, NAIROBI, Kenya, Jun 12 – The Commission for the Implementation of the Constitution (CIC) has now come to the defense of President Uhuru Kenyatta for assenting to the Division of Revenue Bill.
Commissioner Kamotho Waiganjo told Capital FM News on Wednesday that the President had to assent to the Bill to beat the tight timelines within which the Budget must be approved.
He said that the Head of State acted for the greater good of the country because the legislators would have held the country at ransom.
“We are now on June 12 and we need to have this Bill passed so that the Budget can be confirmed and the Counties can prepare their budgets,” he explained.
“So in a sense the National Assembly and the Senate put the President in an awkward position where his options were limited.”
The President had on Tuesday argued that his hands were tied after MPs failed to agree on a way forward.
He said that his powers were limited to vetoing the Bill or assenting to it because failing to act would mean that the Bill became law within 14 days. Vetoing it on the other hand would have led to further delays in the budgetary process.
“The most prudent cause of action was to assent to the Bill in order to facilitate the timely conclusion of budgetary process and avert the risk of bringing Government business to a halt,” he explained.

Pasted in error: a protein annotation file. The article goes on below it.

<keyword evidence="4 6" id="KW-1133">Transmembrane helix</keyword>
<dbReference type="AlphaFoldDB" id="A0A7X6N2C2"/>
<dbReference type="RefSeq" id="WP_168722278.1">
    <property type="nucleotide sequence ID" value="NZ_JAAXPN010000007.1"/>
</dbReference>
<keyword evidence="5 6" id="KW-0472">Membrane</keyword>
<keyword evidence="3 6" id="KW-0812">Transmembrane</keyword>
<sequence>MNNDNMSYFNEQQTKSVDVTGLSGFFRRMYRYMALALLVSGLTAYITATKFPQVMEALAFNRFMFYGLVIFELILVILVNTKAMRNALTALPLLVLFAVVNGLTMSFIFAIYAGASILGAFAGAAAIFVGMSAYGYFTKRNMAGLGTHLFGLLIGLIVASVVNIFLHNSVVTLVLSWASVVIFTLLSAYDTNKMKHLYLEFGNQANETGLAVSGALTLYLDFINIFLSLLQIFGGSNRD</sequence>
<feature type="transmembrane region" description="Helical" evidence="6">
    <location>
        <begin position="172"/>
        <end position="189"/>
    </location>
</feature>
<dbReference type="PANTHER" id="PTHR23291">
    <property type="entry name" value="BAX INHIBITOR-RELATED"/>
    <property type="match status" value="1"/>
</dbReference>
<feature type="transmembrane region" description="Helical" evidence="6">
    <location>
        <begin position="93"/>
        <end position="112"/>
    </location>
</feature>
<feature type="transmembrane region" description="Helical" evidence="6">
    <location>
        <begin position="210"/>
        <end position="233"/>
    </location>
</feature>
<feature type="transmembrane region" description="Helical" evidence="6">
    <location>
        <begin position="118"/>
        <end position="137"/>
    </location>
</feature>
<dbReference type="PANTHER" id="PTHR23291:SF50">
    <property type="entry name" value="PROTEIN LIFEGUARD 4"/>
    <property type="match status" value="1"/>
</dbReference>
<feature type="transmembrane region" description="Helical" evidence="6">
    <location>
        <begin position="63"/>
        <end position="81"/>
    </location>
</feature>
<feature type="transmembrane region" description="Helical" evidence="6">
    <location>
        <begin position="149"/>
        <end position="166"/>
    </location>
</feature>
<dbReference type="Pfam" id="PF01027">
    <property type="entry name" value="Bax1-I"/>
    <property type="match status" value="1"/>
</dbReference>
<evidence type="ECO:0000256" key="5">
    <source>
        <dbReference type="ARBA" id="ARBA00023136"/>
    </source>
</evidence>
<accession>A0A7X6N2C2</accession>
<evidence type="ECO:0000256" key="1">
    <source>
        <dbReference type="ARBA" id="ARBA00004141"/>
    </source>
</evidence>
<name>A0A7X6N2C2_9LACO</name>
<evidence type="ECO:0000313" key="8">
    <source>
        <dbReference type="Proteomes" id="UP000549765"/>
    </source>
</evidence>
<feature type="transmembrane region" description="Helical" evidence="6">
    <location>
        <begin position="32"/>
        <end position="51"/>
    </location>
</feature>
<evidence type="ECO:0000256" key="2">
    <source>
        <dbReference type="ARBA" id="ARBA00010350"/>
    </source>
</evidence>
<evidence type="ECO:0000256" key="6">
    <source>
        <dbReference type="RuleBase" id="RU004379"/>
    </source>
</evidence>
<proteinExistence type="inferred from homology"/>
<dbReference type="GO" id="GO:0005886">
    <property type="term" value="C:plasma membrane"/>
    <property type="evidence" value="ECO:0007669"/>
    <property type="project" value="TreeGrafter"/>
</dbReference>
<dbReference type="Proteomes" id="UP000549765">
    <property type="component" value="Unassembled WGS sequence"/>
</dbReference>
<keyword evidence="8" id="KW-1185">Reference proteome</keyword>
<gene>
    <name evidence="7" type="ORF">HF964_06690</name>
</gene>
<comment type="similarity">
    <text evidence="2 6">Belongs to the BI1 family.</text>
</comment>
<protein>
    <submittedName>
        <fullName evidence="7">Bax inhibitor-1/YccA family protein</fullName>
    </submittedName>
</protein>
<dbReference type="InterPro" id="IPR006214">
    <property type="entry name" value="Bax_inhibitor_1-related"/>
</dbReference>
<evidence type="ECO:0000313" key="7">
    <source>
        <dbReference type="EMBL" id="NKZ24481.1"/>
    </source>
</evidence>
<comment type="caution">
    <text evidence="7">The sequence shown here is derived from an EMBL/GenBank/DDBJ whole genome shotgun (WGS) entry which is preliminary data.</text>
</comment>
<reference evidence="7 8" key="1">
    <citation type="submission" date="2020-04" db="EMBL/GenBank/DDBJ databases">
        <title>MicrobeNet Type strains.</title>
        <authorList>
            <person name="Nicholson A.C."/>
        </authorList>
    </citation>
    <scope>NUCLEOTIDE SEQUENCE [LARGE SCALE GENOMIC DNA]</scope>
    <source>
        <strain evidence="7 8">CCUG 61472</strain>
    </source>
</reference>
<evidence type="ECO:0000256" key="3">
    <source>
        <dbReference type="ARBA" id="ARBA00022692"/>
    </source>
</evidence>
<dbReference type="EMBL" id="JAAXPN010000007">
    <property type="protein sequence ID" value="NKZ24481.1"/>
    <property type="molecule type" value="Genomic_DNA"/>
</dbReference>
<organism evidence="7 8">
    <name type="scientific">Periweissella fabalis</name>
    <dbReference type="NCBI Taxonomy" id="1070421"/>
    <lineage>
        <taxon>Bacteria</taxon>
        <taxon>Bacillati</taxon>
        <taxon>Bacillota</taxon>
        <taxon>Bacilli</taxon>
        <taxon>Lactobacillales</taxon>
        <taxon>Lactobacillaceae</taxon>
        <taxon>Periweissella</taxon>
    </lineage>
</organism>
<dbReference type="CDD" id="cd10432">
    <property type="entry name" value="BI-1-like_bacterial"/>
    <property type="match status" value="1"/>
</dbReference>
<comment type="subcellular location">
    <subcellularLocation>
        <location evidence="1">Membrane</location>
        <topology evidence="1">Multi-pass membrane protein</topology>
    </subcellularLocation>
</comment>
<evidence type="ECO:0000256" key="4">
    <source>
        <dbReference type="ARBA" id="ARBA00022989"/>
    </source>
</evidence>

Waiganjo however maintained that the Senate’s input on the Bill should have been included as required by the law, adding that the example set should not act as a reference point in future.
“The more important issue is to ensure that this does not recur because it is very unfortunate for any interpretation to oust the Senate from a discussion of the Division of Revenue Bill. We should have these very critical institutions talking to one another,” he said.
The CIC further expressed concern over the move by Members of Parliament slashing the budgets of all independent commissions by 15 percent regardless of their mandate.
Waiganjo argued that the move would cripple civic education and deter efforts directed at implementing the Constitution.
The MPs slashed the budgets after the independent commissions criticised them for threatening the Salaries and Remuneration Commission over their pay demands.
He further accused the MPs of using their legislative powers to settle personal scores against independent Commissions noting that it would interfere with their independence.
“It is only when the budget cuts are not informed by reasonable facts but by vendetta that the problem arises and we do hope that in future when institutions speak against Parliament, their budgets will not be cut,” he stated.